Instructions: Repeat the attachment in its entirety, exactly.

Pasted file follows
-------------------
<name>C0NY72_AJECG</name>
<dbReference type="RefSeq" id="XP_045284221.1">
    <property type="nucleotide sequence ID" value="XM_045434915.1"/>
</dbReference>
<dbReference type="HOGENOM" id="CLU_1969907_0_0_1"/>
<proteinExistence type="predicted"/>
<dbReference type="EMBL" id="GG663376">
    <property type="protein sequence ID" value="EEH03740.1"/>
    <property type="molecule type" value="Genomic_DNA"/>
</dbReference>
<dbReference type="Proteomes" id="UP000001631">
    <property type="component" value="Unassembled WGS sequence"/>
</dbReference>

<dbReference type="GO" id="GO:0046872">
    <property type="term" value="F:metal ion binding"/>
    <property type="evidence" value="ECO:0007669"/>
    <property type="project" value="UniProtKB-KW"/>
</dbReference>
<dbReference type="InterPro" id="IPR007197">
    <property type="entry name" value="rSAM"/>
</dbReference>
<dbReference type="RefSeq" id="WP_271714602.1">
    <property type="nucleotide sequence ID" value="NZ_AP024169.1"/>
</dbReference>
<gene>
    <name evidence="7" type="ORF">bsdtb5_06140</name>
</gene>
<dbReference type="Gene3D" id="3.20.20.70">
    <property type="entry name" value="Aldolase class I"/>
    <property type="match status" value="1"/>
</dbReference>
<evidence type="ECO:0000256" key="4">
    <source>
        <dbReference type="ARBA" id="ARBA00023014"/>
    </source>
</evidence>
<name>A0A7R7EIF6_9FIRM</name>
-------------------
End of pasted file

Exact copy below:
<name>C0NY72_AJECG</name>
<dbReference type="RefSeq" id="XP_045284221.1">
    <property type="nucleotide sequence ID" value="XM_045434915.1"/>
</dbReference>
<dbReference type="HOGENOM" id="CLU_1969907_0_0_1"/>
<proteinExistence type="predicted"/>
<dbReference type="EMBL" id="GG663376">
    <property type="protein sequence ID" value="EEH03740.1"/>
    <property type="molecule type" value="Genomic_DNA"/>
</dbReference>
<dbReference type="Proteomes" id="UP000001631">
    <property type="component" value="Unassembled WGS sequence"/>
</dbReference>

<dbReference type="GO" id="GO:0046872">
    <property type="term" value="F:metal ion binding"/>
    <property type="evidence" value="ECO:0007669"/>
    <property type="project" value="UniProtKB-KW"/>
</dbReference>
<dbReference type="InterPro" id="IPR007197">
    <property type="entry name" value="rSAM"/>
</dbReference>
<dbReference type="RefSeq" id="WP_271714602.1">
    <property type="nucleotide sequence ID" value="NZ_AP024169.1"/>
</dbReference>
<gene>
    <name evidence="7" type="ORF">bsdtb5_06140</name>
</gene>
<dbReference type="Gene3D" id="3.20.20.70">
    <property type="entry name" value="Aldolase class I"/>
    <property type="match status" value="1"/>
</dbReference>
<evidence type="ECO:0000256" key="4">
    <source>
        <dbReference type="ARBA" id="ARBA00023014"/>
    </source>
</evidence>
<name>A0A7R7EIF6_9FIRM</name>